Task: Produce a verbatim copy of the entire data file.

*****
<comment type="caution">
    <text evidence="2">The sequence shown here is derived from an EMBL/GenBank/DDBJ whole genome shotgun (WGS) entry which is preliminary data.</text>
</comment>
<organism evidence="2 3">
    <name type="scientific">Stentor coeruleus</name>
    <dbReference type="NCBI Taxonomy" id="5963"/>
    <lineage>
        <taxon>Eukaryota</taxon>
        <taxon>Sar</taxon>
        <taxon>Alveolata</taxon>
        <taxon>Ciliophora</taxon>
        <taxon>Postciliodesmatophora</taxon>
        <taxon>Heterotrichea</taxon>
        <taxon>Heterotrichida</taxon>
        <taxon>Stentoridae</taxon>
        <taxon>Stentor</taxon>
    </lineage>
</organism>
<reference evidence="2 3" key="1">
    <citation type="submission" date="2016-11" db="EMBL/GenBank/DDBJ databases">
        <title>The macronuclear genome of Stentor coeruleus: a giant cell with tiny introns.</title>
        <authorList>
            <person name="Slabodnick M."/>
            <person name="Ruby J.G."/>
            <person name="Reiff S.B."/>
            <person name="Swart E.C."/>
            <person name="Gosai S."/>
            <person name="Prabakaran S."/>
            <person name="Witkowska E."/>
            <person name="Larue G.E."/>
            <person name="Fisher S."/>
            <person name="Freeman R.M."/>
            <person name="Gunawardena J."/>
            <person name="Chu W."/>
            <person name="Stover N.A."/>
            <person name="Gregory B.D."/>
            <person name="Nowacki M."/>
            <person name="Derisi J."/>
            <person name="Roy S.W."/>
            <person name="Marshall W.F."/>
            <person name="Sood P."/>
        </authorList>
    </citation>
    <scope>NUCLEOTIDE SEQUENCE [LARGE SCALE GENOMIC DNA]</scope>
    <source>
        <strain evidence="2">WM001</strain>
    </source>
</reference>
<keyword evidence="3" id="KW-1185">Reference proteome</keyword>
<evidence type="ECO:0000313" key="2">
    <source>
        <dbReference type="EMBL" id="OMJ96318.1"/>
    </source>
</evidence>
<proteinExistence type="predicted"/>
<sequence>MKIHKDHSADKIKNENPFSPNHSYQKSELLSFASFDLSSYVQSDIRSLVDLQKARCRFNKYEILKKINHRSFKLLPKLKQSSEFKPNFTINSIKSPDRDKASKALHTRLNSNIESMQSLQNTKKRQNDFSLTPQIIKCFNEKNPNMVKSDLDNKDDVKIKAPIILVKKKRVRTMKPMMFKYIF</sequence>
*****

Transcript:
<comment type="caution">
    <text evidence="2">The sequence shown here is derived from an EMBL/GenBank/DDBJ whole genome shotgun (WGS) entry which is preliminary data.</text>
</comment>
<organism evidence="2 3">
    <name type="scientific">Stentor coeruleus</name>
    <dbReference type="NCBI Taxonomy" id="5963"/>
    <lineage>
        <taxon>Eukaryota</taxon>
        <taxon>Sar</taxon>
        <taxon>Alveolata</taxon>
        <taxon>Ciliophora</taxon>
        <taxon>Postciliodesmatophora</taxon>
        <taxon>Heterotrichea</taxon>
        <taxon>Heterotrichida</taxon>
        <taxon>Stentoridae</taxon>
        <taxon>Stentor</taxon>
    </lineage>
</organism>
<reference evidence="2 3" key="1">
    <citation type="submission" date="2016-11" db="EMBL/GenBank/DDBJ databases">
        <title>The macronuclear genome of Stentor coeruleus: a giant cell with tiny introns.</title>
        <authorList>
            <person name="Slabodnick M."/>
            <person name="Ruby J.G."/>
            <person name="Reiff S.B."/>
            <person name="Swart E.C."/>
            <person name="Gosai S."/>
            <person name="Prabakaran S."/>
            <person name="Witkowska E."/>
            <person name="Larue G.E."/>
            <person name="Fisher S."/>
            <person name="Freeman R.M."/>
            <person name="Gunawardena J."/>
            <person name="Chu W."/>
            <person name="Stover N.A."/>
            <person name="Gregory B.D."/>
            <person name="Nowacki M."/>
            <person name="Derisi J."/>
            <person name="Roy S.W."/>
            <person name="Marshall W.F."/>
            <person name="Sood P."/>
        </authorList>
    </citation>
    <scope>NUCLEOTIDE SEQUENCE [LARGE SCALE GENOMIC DNA]</scope>
    <source>
        <strain evidence="2">WM001</strain>
    </source>
</reference>
<keyword evidence="3" id="KW-1185">Reference proteome</keyword>
<evidence type="ECO:0000313" key="2">
    <source>
        <dbReference type="EMBL" id="OMJ96318.1"/>
    </source>
</evidence>
<proteinExistence type="predicted"/>
<sequence>MKIHKDHSADKIKNENPFSPNHSYQKSELLSFASFDLSSYVQSDIRSLVDLQKARCRFNKYEILKKINHRSFKLLPKLKQSSEFKPNFTINSIKSPDRDKASKALHTRLNSNIESMQSLQNTKKRQNDFSLTPQIIKCFNEKNPNMVKSDLDNKDDVKIKAPIILVKKKRVRTMKPMMFKYIF</sequence>